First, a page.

To Your Health Newsletter
- Article Index
- Time to Tone Down the Tech
- Say No to Pain
- Women's Health News
- Tech Alert
- Can't-Fail Fitness Principles
- Are You Exercising Enough? Probably Not
- Improve Your Health and Help Save $130 Billion
- Cutting Calories? Watch Out for the Restaurant
- NSAIDs Up Miscarriage Risk?
- Recipe for a Lower-Stress Life
By Editorial Staff
The title says it all: Use of nonsteroidal anti-inflammatory drugs (NSAIDs), commonly known as Advil, Aleve, Excedrin, Motrin, Celebrex, Bayer, Midol and various other pain relievers (click here for a comprehensive list) increases the risk of a miscarriage. More specifically, any use of NSAIDs around the time of conception increases the risk of suffering a miscarriage during the first eight weeks, according to research published in the American Journal of Obstetrics & Gynecology.
The miscarriage risk is significant, per the study: four times the risk compared to women who either used no pain relievers or used a non-NSAID such as acetaminophen (e.g., Tylenol). These findings were noted after comparing three groups of pregnant women: 241 who took NSAIDs around the time of conception, 391 who took acetaminophen and 465 who took neither medication type. Women in the NSAID group suffered miscarriages 24 percent of the time during the first 20 weeks of pregnancy. The risk was significantly lower (and essentially equivalent) in women who took acetaminophen (16 percent) or no pain relievers (17 percent).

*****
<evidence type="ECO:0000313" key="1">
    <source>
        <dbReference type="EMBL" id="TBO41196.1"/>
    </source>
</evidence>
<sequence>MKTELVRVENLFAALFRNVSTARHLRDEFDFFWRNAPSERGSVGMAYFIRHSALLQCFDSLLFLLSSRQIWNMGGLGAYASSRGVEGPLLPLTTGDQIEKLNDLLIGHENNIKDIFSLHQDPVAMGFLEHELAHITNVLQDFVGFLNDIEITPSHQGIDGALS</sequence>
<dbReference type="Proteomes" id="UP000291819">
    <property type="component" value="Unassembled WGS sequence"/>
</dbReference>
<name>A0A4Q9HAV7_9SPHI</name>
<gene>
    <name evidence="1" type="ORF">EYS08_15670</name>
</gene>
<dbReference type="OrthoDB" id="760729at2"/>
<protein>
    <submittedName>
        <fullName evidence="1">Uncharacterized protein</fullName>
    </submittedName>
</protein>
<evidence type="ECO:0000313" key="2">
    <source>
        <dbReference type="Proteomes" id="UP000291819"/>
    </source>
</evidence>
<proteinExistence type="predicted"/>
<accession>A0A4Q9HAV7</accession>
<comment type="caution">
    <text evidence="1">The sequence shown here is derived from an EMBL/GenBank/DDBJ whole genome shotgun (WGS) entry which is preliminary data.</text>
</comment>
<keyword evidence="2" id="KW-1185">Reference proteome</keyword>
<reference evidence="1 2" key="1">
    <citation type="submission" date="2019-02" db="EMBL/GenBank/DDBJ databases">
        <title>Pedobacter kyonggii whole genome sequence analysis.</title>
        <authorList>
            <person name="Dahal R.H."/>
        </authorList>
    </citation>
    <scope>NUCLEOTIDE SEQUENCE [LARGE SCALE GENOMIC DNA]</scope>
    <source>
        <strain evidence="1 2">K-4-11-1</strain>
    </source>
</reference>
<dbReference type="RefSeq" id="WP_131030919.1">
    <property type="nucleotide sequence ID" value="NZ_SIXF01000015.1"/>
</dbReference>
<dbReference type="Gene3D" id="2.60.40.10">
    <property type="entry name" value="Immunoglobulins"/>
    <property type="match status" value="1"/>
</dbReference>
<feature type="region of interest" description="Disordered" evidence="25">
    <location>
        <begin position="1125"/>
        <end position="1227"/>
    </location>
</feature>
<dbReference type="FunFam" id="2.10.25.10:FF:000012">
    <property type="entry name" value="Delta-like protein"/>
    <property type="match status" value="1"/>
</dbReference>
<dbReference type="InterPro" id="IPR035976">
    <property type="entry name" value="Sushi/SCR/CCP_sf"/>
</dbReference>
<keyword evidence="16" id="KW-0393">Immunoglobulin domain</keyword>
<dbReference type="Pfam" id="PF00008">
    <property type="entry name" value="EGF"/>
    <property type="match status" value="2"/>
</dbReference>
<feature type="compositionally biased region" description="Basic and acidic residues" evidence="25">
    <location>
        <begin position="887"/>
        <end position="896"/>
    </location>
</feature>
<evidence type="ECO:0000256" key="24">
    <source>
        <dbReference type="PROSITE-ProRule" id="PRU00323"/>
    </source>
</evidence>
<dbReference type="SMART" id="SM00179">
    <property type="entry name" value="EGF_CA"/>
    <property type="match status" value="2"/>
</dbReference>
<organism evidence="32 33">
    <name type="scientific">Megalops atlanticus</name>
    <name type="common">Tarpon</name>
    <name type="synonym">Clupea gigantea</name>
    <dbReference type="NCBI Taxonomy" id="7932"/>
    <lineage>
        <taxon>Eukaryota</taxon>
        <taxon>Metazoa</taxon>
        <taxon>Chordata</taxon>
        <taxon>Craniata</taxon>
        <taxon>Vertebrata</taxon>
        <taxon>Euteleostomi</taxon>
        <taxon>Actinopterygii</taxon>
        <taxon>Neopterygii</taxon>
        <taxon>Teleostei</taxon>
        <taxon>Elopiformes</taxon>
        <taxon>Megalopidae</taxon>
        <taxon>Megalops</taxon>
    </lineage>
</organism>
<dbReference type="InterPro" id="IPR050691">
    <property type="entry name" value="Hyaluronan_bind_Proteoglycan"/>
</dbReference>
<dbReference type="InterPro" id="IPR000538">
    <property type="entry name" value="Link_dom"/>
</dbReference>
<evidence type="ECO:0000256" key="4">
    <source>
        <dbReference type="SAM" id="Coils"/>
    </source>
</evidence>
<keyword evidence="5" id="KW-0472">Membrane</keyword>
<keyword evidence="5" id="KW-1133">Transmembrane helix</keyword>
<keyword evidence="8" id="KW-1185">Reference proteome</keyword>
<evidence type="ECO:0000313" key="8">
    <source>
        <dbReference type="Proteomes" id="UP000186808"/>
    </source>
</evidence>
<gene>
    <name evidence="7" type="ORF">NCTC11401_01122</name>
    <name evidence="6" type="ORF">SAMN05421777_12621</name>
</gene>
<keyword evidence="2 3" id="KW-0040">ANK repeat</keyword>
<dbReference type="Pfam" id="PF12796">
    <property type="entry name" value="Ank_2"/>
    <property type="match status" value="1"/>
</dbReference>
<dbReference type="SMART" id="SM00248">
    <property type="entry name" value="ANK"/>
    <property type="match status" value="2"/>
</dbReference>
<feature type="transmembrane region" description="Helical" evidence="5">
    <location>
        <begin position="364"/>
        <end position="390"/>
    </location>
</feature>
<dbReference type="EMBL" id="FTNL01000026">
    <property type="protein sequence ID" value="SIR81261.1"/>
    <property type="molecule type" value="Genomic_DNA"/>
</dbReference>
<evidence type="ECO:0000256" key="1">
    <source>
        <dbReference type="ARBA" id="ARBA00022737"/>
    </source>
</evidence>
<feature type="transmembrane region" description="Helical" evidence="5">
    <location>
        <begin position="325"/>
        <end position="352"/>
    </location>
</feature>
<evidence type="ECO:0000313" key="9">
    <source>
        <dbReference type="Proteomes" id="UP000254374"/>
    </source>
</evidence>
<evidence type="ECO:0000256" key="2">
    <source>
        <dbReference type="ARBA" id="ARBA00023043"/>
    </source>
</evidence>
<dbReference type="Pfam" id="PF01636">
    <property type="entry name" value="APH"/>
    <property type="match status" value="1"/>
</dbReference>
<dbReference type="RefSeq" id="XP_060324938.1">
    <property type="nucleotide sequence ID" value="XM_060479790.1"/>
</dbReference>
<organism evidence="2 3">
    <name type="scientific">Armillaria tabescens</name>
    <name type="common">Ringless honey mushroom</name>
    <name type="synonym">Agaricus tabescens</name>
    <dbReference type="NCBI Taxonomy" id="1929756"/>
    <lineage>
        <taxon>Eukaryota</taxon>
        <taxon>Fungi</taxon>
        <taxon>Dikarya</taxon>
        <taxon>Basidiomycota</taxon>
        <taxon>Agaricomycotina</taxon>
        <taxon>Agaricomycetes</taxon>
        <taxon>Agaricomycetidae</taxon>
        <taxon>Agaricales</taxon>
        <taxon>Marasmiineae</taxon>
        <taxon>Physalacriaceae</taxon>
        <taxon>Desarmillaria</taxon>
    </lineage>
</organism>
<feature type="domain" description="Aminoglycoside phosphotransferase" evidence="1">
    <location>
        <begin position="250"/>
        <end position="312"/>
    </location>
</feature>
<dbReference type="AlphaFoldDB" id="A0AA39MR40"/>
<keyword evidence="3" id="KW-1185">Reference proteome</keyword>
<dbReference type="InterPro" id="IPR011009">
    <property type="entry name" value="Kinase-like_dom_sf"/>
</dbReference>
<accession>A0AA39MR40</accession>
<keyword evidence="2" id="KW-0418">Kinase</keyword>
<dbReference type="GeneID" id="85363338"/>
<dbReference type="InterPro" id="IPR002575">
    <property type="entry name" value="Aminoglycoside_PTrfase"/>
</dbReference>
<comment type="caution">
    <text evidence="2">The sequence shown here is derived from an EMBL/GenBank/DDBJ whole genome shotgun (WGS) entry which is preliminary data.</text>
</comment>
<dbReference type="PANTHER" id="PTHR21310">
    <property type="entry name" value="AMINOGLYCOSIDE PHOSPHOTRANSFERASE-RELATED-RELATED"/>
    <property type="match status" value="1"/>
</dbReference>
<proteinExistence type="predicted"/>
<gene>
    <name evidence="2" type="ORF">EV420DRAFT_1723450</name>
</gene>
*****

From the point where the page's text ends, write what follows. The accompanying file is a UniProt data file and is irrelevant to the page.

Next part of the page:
While any NSAID use increased miscarriage risk, the risk was higher in women who took NSAIDs for a longer duration (two weeks or more) compared to women who took them for shorter duration. The authors are quick to point out that their study does not necessarily prove that NSAID use causes miscarriage, just that miscarriage rates were higher in women who used NSAIDs ... but are you willing to take that risk, knowing what you now know?
The message is clear: All women should ask their doctor about medication use (even over-the-counter meds you can get without a prescription, which many NSAIDs are) before, during and after pregnancy to ensure their health and the health of their child isn't compromised.